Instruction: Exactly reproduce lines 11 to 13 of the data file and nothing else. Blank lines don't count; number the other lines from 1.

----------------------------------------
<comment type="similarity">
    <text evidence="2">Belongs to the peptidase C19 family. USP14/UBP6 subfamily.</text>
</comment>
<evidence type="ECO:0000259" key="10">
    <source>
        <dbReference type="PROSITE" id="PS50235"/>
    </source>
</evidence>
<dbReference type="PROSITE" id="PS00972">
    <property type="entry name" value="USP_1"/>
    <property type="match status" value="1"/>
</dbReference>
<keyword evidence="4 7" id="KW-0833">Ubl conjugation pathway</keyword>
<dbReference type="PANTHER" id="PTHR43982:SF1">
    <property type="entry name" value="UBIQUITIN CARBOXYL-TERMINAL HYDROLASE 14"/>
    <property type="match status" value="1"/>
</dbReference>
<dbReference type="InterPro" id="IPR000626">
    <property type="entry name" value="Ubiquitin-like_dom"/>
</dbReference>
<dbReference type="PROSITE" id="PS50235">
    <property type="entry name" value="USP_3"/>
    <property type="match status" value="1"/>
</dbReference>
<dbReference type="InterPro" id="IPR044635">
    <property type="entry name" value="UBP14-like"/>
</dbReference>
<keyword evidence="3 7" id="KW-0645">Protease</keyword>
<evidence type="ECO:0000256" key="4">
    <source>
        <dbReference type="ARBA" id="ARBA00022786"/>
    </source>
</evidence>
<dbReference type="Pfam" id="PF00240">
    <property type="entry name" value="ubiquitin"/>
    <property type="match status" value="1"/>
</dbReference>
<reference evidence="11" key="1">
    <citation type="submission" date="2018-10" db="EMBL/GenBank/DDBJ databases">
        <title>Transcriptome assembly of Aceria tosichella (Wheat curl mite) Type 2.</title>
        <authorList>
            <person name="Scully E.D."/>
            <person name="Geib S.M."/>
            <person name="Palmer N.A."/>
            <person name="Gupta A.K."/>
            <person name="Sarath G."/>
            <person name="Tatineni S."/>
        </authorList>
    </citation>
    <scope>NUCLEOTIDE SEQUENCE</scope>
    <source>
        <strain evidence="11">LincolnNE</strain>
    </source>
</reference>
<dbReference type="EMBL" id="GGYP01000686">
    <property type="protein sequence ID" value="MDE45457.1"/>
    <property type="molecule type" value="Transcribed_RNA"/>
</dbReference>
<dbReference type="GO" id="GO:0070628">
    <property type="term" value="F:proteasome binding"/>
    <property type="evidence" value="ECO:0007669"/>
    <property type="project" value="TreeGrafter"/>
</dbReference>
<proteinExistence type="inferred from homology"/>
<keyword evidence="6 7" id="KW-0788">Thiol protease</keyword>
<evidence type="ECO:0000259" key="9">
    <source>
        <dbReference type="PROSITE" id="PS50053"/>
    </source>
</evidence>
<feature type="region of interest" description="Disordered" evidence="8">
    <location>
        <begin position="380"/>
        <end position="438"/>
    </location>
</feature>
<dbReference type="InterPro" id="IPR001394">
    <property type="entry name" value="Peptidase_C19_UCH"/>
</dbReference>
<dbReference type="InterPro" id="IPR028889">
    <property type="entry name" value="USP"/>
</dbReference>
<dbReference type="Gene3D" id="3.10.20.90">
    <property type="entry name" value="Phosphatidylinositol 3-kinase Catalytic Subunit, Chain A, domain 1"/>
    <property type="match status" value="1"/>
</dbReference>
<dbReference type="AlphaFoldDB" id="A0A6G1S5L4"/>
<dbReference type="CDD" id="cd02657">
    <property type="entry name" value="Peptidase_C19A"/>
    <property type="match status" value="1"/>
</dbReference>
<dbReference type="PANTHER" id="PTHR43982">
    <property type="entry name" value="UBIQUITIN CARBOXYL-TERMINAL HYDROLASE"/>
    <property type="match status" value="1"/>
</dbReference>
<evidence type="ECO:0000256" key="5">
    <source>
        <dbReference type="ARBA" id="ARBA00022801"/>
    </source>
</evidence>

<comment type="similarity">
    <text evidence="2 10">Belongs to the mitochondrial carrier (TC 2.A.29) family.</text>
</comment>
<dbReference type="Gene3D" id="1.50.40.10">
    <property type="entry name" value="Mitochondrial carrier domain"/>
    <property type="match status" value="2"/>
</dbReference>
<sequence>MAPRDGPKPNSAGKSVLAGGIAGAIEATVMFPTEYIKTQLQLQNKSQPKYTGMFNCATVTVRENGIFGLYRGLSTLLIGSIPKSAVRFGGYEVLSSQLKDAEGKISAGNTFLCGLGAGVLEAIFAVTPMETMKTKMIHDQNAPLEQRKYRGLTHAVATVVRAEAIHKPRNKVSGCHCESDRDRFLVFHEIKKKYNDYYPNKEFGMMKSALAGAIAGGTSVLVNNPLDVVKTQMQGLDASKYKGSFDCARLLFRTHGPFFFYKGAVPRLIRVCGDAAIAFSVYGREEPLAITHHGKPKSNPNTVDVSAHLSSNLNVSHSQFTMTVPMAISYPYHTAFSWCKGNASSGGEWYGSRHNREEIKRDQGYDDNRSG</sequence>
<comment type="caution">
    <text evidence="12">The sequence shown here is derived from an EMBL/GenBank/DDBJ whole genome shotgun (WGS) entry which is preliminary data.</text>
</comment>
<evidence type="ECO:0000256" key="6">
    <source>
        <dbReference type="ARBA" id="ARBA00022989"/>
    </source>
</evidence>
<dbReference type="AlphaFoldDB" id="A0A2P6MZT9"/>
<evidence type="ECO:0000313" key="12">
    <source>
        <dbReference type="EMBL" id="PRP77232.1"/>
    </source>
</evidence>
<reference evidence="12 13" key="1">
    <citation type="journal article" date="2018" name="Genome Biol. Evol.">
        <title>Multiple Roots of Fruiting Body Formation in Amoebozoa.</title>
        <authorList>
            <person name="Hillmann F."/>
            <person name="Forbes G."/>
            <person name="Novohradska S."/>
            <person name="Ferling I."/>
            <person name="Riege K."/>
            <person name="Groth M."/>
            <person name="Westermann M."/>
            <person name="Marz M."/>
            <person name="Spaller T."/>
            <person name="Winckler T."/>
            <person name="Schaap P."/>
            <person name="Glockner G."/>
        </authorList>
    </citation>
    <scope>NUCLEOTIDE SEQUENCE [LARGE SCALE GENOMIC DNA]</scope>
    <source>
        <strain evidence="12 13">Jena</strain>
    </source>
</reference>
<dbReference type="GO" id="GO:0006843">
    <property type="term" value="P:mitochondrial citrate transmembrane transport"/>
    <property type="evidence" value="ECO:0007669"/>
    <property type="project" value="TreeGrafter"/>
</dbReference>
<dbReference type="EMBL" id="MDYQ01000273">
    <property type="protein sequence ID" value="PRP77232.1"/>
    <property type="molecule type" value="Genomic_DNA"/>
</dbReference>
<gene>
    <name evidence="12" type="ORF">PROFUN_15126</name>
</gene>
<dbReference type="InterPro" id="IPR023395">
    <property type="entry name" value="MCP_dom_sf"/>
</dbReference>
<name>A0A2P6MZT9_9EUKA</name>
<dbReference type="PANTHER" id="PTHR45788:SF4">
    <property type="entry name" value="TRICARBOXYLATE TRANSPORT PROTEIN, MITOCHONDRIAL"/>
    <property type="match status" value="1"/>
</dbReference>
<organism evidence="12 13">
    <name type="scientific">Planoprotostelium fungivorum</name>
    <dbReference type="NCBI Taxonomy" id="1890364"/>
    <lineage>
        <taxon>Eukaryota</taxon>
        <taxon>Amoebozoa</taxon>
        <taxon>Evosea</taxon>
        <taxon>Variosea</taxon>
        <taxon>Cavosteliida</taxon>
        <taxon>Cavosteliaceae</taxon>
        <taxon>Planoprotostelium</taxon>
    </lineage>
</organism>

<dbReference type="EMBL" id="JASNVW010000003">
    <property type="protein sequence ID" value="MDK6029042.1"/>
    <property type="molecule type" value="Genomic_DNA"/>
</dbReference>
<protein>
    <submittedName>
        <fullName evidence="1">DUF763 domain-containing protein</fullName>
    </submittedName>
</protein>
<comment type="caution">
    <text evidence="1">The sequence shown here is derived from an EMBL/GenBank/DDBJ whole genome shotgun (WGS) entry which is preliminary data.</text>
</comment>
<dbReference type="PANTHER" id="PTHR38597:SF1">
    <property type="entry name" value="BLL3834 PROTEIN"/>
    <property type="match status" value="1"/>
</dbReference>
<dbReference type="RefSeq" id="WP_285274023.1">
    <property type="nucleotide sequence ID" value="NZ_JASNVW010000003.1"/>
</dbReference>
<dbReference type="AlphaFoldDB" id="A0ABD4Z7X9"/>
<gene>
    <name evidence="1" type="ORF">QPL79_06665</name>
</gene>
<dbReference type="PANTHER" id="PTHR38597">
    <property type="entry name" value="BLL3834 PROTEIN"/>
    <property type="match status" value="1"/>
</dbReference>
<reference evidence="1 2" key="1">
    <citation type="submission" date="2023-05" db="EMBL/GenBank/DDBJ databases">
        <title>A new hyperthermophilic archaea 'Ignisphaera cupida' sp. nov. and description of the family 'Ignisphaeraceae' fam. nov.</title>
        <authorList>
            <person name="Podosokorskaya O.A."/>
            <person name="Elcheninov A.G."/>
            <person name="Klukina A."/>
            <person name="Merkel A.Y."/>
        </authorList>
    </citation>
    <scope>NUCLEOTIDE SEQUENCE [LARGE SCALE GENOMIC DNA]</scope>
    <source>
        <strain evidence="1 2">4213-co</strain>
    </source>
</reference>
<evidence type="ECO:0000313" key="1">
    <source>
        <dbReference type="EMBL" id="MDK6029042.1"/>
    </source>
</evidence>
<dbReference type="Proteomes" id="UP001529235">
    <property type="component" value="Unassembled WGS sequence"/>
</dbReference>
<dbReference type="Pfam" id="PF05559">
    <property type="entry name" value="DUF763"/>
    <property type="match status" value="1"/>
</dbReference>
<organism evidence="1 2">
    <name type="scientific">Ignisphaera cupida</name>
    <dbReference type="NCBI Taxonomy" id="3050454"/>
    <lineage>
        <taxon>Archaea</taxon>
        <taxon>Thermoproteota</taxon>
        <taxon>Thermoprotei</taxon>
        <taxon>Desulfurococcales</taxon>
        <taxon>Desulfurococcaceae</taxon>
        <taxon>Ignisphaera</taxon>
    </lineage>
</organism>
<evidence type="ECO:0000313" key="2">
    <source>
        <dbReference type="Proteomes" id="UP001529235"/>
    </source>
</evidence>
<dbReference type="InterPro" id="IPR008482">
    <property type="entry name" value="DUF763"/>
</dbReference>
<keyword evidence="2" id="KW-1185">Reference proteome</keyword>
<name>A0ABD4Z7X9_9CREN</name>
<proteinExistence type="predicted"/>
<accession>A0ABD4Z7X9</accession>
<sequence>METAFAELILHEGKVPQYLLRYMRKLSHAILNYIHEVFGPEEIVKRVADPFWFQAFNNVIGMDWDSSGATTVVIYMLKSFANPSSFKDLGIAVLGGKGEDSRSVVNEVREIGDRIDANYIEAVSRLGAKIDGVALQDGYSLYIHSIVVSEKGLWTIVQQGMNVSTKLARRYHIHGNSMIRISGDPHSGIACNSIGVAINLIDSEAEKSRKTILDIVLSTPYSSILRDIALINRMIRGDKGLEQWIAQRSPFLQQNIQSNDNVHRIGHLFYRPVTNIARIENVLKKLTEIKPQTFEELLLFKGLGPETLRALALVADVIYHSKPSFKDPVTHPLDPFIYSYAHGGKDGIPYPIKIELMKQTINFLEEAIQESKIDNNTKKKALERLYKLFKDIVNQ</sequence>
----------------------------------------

    <property type="match status" value="1"/>
</dbReference>
<keyword evidence="4 7" id="KW-0833">Ubl conjugation pathway</keyword>